The concept or notion of virulence factor–activity relationships (VFAR) is an approach for identifying an analogous process to the use of qualitative structure–activity relationships (QSAR) for identifying new microbial contaminants. In QSAR, it is hypothesized that, for new chemical contaminants, their potential acute or chronic toxicity may be reasonably estimated on the basis of structural relationships to other known toxic contaminants. Thus the parallel that is being attempted for pathogenic microorganisms is that known virulence factors may be used as predictors for identifying undiscovered pathogens and microbial causes of emerging diseases. Advances in molecular biology, genomics and proteomics have led the Committee on Drinking Water Contaminants of the National Research Council, as requested by the EPA, to recommend the VFAR approach as a potentially more systematic and scientific process for the selection of microorganisms for inclusion in the Contaminant Candidate List (CCL).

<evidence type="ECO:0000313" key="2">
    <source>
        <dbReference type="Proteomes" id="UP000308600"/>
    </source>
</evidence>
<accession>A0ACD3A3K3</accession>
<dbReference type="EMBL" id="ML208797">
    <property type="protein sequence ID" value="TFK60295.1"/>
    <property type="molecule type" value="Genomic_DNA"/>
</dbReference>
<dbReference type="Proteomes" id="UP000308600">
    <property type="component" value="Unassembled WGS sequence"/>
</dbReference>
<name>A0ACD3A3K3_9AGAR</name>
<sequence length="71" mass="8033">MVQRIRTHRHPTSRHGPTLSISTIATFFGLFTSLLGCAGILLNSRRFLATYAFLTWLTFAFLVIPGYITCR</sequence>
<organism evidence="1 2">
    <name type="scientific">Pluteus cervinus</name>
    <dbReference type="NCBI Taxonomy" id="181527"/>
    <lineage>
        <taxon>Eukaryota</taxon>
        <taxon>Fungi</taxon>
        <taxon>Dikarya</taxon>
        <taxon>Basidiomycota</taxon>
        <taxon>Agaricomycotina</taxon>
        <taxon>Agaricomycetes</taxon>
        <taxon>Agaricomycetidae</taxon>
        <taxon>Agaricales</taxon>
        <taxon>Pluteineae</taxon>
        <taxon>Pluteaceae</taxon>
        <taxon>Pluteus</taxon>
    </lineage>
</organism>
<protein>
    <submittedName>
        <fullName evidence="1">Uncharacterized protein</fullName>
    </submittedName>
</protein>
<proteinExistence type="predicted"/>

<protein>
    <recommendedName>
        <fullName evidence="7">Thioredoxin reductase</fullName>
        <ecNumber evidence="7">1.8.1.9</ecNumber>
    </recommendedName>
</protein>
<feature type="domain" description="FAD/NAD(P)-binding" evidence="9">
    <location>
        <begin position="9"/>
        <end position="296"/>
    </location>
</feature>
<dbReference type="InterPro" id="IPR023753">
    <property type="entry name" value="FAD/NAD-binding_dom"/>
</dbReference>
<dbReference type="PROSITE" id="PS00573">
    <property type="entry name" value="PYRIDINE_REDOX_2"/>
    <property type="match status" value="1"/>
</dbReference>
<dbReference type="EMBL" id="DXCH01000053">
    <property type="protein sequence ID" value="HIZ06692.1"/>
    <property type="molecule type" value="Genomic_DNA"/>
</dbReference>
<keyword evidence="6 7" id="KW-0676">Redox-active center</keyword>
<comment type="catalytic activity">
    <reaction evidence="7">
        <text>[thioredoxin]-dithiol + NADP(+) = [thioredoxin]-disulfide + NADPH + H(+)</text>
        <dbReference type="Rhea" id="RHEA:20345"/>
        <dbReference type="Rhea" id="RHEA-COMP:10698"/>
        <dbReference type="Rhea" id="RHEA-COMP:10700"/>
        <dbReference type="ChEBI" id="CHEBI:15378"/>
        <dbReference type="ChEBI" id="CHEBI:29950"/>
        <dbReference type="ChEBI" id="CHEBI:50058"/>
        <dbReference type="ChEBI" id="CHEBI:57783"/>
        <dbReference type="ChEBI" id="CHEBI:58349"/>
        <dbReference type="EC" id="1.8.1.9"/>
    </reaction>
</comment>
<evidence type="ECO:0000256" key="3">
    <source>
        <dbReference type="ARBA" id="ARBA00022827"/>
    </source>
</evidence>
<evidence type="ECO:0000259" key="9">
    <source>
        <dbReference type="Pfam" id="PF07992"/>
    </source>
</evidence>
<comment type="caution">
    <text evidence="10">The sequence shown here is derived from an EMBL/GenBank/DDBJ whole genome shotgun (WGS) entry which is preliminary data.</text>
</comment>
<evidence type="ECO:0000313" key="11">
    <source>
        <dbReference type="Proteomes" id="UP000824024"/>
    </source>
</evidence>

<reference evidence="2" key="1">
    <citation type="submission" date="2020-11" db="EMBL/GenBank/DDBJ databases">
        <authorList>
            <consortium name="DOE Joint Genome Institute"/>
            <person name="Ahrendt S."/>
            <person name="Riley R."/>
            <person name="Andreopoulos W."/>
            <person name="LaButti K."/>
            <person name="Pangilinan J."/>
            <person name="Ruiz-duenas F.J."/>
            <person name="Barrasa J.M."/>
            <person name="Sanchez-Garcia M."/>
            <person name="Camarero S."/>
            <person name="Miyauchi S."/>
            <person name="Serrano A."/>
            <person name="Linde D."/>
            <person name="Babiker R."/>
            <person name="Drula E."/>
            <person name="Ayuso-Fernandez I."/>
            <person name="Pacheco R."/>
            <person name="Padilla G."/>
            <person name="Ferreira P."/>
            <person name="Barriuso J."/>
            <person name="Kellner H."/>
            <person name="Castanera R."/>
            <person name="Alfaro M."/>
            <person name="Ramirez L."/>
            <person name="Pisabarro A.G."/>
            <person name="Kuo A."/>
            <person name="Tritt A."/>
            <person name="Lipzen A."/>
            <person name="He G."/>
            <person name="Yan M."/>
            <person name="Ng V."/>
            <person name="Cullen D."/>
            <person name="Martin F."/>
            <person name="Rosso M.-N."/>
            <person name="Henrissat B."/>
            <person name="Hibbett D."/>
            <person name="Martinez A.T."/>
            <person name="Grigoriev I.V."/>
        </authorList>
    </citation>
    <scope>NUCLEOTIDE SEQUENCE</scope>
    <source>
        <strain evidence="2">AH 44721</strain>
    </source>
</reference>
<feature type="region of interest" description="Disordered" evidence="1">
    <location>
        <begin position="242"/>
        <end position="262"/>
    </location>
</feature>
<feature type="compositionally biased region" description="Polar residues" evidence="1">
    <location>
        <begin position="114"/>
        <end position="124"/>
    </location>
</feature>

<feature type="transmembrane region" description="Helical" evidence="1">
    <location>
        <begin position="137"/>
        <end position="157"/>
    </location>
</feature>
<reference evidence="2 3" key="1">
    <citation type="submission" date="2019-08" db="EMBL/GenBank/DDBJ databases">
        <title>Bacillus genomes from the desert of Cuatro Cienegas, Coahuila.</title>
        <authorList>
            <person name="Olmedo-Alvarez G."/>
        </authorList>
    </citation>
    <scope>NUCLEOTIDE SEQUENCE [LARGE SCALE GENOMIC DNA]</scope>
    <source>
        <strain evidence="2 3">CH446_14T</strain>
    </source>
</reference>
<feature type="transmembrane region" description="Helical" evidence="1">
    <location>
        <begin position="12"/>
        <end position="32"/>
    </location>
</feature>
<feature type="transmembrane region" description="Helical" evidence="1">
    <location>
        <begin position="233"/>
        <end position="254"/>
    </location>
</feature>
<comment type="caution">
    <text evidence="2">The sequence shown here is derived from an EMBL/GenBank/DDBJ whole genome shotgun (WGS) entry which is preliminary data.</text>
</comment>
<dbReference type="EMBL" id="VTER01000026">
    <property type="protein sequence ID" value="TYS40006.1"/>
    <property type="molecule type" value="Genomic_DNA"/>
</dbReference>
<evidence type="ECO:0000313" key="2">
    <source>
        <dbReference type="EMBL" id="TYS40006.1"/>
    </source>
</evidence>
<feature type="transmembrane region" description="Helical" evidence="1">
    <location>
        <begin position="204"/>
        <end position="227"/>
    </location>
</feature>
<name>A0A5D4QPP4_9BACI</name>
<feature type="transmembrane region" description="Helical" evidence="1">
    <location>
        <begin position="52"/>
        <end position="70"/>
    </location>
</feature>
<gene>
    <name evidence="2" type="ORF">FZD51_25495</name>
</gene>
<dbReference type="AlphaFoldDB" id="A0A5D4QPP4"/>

Research Article|August 01 2009
Virulence factor–activity relationships: workshop summary
J Water Health (2009) 7 (S1): S94-S100.
Ricardo De Leon; Virulence factor–activity relationships: workshop summary. J Water Health 1 August 2009; 7 (S1): S94–S100. doi: https://doi.org/10.2166/wh.2009.072
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